Make the pâte à choux. Bring the milk to a boil in a small saucepan and remove from heat immediately. Break up the ramen noodles and add them to the milk. Let them steep and soften in the milk for about 1 minute. The noodles should still be pretty firm.
Strain the noodles, reserving the milk. Combine the noodles and 1 cup of reserved milk in a blender and purée for half a minute. Then add the egg yolks and process until the mixture is smooth, homogenous, and has the consistency of loose toothpaste. (If for some inexplicable reason the mixture is dry, add more milk a tablespoon at a time to loosen it. This shouldn't happen.)
Transfer the batter to a pastry bag fitted with a half-inch wide tip (try an Ateco no. 806). (Avoid spillage by first tucking a portion of the bag into the pastry tip--this blocks flow--and then twisting up the open end to push the batter towards the tip. Stand the bag up in a tall drinking glass for easy storage.) Put it in the fridge to chill for the amount of time it takes to bring a large pot of water to a steady boil. Lightly grease (olive oil, butter, or spray fat are fine) a half-sheet and set it aside.
Cook the gnocchi. Working in batches, pipe the dough out directly into the water, using a butter knife or small spatula to cut one-inch logs as dough comes out of the bag. After about a minute, the gnocchi will rise to the surface of the pot. Scoop them up with a slotted spoon and transfer them to the greased half-sheet. At this point, you can cool the gnocchi and store them, covered in plastic, as long as overnight in the refrigerator.
Heat a tablespoon of butter over medium heat in a wide sauté pan. When the butter foam subsides, add the gnocchi in batches and them, stirring occasionally, until they're golden-brown and delicious looking, about 3 to 4 minutes. Add butter to the pan as needed for the remaining batches.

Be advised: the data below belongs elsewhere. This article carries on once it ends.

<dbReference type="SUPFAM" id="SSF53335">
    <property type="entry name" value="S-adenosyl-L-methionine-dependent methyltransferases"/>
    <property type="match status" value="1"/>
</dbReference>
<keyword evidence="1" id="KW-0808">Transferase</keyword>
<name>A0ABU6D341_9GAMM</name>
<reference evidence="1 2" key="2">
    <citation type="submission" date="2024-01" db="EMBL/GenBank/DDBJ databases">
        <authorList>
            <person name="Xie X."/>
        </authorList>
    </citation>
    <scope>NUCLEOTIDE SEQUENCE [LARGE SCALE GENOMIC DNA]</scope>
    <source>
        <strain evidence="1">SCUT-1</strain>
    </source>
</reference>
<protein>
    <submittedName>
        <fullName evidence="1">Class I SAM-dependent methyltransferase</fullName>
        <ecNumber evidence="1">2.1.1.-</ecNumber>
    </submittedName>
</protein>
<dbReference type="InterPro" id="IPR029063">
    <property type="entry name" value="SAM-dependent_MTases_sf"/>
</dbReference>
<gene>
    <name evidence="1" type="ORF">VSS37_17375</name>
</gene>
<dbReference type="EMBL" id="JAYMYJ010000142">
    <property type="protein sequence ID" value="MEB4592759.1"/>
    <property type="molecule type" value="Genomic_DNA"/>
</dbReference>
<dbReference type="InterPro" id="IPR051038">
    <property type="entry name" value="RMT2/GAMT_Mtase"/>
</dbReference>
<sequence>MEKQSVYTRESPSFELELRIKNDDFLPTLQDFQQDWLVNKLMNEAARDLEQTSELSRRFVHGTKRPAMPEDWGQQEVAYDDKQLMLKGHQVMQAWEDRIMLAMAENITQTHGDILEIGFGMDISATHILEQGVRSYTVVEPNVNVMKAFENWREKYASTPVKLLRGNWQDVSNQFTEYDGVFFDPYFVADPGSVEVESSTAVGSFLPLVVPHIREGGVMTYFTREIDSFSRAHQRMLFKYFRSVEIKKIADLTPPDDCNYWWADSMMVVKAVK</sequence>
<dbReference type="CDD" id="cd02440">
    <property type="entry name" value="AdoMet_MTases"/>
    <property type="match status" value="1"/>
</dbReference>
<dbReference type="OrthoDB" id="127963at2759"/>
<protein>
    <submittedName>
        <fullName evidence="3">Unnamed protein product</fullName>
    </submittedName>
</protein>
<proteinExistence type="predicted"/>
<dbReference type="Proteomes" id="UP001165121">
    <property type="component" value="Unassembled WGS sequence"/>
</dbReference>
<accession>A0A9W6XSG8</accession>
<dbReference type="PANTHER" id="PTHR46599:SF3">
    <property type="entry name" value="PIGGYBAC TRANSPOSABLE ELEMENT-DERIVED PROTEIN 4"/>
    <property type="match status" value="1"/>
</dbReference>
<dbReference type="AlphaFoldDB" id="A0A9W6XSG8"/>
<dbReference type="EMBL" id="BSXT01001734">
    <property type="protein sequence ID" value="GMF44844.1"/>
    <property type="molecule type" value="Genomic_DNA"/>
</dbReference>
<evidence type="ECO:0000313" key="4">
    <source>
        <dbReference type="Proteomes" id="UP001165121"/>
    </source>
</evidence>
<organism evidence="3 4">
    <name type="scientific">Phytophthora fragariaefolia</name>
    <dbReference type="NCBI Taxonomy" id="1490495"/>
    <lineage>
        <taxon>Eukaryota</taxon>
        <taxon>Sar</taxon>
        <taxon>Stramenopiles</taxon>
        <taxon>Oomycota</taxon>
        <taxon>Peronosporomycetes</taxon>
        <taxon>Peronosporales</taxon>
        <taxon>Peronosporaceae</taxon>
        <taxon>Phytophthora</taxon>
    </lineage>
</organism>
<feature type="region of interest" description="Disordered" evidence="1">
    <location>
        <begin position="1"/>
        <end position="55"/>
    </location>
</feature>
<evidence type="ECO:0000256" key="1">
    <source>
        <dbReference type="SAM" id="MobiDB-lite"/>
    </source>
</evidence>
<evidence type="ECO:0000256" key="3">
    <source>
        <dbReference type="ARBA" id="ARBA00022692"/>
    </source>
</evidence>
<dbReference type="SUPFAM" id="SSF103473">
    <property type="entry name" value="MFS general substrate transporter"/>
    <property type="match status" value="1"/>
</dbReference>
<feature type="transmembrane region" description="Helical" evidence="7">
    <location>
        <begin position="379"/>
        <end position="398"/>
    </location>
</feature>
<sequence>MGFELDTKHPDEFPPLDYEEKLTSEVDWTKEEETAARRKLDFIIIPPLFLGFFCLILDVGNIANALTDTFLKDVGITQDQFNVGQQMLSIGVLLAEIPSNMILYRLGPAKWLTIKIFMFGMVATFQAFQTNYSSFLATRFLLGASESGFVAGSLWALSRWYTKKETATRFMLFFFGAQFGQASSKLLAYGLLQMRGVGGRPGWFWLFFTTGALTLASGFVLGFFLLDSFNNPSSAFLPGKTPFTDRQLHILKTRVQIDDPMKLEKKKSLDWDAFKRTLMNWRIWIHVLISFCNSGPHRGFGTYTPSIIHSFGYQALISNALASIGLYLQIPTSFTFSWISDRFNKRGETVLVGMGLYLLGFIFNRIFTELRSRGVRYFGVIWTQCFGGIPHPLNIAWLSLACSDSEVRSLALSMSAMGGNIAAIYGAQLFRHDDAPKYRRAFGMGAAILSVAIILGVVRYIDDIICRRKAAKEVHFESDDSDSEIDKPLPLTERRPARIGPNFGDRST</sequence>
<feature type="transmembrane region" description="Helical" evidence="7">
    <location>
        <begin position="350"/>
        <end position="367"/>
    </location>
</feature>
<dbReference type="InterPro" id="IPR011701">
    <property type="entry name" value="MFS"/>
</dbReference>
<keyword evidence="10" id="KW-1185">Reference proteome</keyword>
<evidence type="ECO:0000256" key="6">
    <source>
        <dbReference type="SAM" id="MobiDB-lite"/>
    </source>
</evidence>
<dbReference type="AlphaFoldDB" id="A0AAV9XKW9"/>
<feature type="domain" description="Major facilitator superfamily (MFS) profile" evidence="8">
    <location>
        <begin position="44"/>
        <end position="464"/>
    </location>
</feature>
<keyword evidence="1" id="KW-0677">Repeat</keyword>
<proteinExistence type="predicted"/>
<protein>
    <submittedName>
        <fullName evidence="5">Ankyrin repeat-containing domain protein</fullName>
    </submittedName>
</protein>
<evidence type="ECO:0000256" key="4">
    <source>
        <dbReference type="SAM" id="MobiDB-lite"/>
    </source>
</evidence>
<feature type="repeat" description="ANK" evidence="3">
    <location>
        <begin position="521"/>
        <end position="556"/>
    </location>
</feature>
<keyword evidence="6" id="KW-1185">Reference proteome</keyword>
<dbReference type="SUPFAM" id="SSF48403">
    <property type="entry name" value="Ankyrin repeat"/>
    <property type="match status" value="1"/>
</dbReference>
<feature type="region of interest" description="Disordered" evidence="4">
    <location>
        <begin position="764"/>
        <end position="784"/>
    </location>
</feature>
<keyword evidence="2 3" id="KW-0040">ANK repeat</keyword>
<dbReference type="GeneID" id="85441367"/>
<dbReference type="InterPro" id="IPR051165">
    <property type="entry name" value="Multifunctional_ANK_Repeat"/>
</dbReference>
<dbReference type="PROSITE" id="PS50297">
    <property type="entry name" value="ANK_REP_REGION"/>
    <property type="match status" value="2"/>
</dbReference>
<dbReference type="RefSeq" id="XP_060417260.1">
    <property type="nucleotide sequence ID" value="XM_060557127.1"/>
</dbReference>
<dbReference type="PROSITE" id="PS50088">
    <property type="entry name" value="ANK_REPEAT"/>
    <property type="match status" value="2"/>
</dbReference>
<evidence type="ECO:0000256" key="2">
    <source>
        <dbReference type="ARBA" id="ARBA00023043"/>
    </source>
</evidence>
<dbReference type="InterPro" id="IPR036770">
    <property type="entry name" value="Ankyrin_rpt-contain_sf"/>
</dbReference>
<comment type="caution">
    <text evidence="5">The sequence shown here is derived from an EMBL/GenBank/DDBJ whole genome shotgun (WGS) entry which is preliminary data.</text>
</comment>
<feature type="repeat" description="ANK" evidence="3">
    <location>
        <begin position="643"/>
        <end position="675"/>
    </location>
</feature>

To finish. Heat the herb butter in the pan just until melted and pour it over the gnocchi. Toss to coat and divide between two plates. Finish with a generous squeeze of lemon juice, a sprinkle of the remaining herbs, and a dusting of parmesan.

Gremolata Butter (Snail Butter)
Adapted from Melissa Clark's column, A Good Appetite

4 tablespoons butter, softened
2 generous handfuls of parsley (about 1/8 cup, packed)
2 garlic cloves, sliced
1 small shallot, chopped
1/4 teaspoon sea salt
1/4 teaspoon fresh ground pepper
1/4 teaspoon lemon zest

In a food processor, combine parsley, garlic, shallot, salt, pepper, and lemon zest. Pulse until minced. Remove half the mixture and reserve for garnish.
Add softened butter to food processor and pulse until mixture is smooth and tinged with green. (You can make butter a few days ahead and store it in refrigerator.)


  1. I have to admit, when I first saw that picture of the gnocchi up at the top I was so impressed and excited for the recipe. Then I saw the next picture of the ramen noodles and thought... oh man, this isn't about the gnocchi, she's featuring a different recipe with those top ramen noodle things. How disappointing.
    And then I read your text-- How wrong I was! I would have never expected a pate a choux dough made from TOP RAMEN noodles! It looks awesome, and I'm definitely curious to try it now. Thanks for sharing.

  2. Yeah, instant ramen as an ingredient in gnocchi parisienne--only something that a mind like David Chang's could have conceived. Chang is all about elevating humble things to briliance. Do give them a try--they're fantastic, and the ramen, as Chang notes, with their weird instant-noodle properties, actually make the batter easier to work with than traditional pâte à choux. It was a fun recipe to work with.

  3. So cool. He's like a mad scientist. And I love the tub! Please show us once it's done okay?

  4. Thanks, Oana. The tub, thank goodness, is done. My boyfriend finished re-painting the feet a couple of days ago, but it was way too dark to snap a good shot at that point, and then we left for Toronto early the next morning. The "after" photo will have to wait until we get back!